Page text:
Open-source application stacks -- and the scramble to build, support and sell them to enterprise IT customers -- have been one of the technology industry's hottest trends this year.
Vendors hawking them include the likes of Hewlett-Packard and IBM, Linux purveyors Red Hat and Novell and independent support providers such as SpikeSource, OpenLogic, SourceLabs and many others.
Yet a growing number of critics say that stacks has already become a hyped-up buzzword that fails to serve many users.
"Stacks are rigid and deterministic," claims Winston Damarillo, CEO of Simula Labs, a California, open-source software provider. They are "prefab solutions, which most customers don't really want in the first place."
Take Davis Tharayil, CIO at Home Insurance for example. Tharayil is looking for a cheaper alternative to the Oracle databases on Solaris servers the in-liquidation insurer runs now. Tharayil is testing a custom server appliance built by rPath with the open-source Ingres database running on a stripped-down version of Linux. Even though Tharayil was looking for a plug-and-play product, at no point did he consider a precertified open-source application stack.
"A full stack just wasn't necessary," Tharayil says. "I've been in the business for 35 years. Every time something new comes along, they say it's a silver bullet. And I still haven't found one."
Application stacks have a long history in the proprietary software arena. Vendors such as Microsoft and Oracle have long marketed their integrated product line to customers as a way to boost interoperability and cut costs, though critics say that also leads to customers facing vendor lock-in.
In open source, most software providers remain small, offering at most a handful of applications rather than entire line-ups. That put the responsibility on corporate users, or their highly paid consultants, to ensure that the software worked together -- something that could easily wipe out the savings from using free software.
The first true open-source stack emerged during the dot-com boom in the form of web servers. Dubbed LAMP, it included the Linux operating system with the Apache HTTP Web server and MySQL database on top, supported by code written in languages such as Perl, Python or PHP. LAMP's popularity woke up vendors to the potential of packaging and testing open-source applications in a tidy way, cutting deployment time and risks for companies, especially smaller ones.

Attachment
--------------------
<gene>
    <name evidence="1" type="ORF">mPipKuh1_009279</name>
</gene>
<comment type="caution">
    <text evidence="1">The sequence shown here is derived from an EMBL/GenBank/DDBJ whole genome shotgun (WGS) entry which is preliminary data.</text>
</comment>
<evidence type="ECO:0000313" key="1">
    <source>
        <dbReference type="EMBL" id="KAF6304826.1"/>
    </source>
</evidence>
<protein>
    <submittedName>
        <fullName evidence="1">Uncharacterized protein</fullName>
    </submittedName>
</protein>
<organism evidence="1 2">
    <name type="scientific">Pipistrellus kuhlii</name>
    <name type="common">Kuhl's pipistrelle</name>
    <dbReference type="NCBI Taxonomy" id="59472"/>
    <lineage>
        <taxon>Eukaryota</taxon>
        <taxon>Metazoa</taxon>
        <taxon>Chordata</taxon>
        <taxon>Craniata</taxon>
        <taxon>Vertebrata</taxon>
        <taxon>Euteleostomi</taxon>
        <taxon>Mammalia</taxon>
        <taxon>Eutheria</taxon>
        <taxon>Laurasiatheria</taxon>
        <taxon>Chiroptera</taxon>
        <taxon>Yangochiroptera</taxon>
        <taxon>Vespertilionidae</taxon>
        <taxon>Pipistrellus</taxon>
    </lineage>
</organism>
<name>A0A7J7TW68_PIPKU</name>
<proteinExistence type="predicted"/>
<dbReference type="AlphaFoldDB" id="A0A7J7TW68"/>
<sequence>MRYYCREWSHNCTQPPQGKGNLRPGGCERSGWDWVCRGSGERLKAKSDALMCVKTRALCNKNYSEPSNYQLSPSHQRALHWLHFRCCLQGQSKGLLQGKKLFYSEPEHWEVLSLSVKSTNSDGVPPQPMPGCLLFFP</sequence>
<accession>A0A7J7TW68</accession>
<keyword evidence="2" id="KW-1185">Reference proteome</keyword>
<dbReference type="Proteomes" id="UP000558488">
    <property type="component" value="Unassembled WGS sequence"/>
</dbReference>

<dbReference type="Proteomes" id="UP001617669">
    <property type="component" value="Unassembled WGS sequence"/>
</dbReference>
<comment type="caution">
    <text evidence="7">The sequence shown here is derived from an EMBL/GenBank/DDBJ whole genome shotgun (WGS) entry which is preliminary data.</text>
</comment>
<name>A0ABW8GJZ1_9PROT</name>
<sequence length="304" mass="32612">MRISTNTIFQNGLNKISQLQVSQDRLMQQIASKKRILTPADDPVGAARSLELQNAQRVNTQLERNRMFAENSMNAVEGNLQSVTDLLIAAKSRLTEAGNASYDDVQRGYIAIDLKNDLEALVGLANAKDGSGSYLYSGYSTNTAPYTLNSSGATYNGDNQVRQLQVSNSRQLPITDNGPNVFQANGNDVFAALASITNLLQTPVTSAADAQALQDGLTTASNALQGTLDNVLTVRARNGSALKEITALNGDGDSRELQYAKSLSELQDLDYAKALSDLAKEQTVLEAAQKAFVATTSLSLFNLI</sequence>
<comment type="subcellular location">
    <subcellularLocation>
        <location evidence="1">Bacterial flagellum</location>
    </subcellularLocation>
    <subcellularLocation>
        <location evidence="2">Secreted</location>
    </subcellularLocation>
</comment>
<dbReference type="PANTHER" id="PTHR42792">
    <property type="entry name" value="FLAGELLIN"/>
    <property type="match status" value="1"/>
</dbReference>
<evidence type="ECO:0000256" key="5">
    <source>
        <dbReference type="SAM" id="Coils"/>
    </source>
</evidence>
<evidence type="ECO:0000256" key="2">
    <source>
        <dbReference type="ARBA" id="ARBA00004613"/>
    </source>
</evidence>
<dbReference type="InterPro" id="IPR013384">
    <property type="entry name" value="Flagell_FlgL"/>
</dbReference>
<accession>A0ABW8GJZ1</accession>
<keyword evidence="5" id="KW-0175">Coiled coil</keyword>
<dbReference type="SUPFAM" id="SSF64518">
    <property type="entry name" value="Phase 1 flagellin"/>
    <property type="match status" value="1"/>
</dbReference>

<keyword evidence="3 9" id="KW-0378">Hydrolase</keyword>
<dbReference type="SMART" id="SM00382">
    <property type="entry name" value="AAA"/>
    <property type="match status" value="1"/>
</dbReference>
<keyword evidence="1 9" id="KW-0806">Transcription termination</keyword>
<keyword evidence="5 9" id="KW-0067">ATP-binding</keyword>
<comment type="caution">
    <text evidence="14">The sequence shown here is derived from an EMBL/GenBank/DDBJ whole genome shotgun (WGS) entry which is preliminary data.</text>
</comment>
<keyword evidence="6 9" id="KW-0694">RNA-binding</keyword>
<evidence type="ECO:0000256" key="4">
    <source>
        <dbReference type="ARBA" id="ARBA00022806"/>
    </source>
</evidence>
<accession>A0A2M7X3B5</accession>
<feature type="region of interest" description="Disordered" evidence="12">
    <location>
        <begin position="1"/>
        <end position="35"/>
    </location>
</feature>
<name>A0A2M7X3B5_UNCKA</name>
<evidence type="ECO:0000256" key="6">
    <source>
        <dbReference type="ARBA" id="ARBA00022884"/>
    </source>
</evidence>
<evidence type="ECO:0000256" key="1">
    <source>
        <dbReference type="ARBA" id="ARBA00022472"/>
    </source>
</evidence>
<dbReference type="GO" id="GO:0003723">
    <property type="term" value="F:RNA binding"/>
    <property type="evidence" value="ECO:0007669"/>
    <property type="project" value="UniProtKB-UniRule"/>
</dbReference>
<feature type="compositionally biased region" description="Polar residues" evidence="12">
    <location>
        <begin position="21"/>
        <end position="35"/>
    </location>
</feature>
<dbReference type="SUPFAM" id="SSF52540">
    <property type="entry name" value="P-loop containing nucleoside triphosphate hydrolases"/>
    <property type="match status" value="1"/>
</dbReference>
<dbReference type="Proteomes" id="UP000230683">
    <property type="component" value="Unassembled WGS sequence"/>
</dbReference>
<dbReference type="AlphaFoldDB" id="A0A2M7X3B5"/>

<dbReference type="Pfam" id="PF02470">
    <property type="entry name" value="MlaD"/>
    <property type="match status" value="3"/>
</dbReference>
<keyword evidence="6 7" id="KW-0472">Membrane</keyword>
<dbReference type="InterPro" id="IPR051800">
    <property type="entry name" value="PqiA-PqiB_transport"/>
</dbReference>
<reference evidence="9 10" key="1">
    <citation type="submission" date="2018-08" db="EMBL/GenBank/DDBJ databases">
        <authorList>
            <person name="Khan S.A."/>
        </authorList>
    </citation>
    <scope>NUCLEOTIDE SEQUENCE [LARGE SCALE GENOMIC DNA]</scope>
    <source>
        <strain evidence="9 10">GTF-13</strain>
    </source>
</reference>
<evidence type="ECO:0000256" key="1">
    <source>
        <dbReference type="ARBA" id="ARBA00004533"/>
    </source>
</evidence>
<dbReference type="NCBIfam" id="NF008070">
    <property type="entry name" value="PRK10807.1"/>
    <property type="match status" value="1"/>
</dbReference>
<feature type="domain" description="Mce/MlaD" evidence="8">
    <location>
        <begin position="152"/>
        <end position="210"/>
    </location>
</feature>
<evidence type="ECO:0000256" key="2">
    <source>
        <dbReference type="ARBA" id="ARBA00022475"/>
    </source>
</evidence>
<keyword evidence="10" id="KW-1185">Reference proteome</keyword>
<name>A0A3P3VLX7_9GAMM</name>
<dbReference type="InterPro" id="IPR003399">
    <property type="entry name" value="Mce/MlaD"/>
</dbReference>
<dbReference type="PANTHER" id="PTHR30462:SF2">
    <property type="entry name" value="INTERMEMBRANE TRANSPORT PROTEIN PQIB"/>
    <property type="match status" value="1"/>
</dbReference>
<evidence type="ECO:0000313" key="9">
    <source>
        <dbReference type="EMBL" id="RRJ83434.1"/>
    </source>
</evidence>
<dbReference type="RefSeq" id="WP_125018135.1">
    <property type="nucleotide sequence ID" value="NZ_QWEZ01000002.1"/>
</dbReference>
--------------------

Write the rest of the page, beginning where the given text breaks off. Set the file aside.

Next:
That has led to the emergence of dozens of LAMP imitators, as well as open-source software stacks running on Windows, dubbed WAMP. Critics call it a flood of poorly tested, not-very-well-integrated stacks.
"When you try to certify everything from soup to nuts, it ends up not meaning much at all," says Erik Troan, chief technology officer at rPath.
Others said that despite the apparent bounty of open-source stacks, they don't begin to meet the particular needs of many companies. "Many open source stack providers can only afford to support the most popular open source components. There are so many open source projects that no single vendor can assemble the expertise to meet every customer need," declared The 451 Group in an August report critical of open-source stack providers.
One firm trying to do something a little different is Simula Labs. Led by Damarillo, who founded and sold open-source application server vendor Gluecode Software to IBM in 2005, Simula provides enterprise support for open-source software. But rather than being just another MySQL, JBoss or Apache support provider, Simula is supporting technically sound but more niche-oriented products. In the process, it is getting in front of senior IT managers right away.
"With Gluecode, we used to have it sneak into departments," Damarillo says. "With Simula Labs, we're starting with the CIO."
Simula Labs emerged from stealth mode last week with support for four open-source applications. It has already signed 50 contracts worth an average of US$80,000 per year with 20 mostly large organisations, according to Damarillo. Those deals include the State of Colorado and the National Institutes of Health.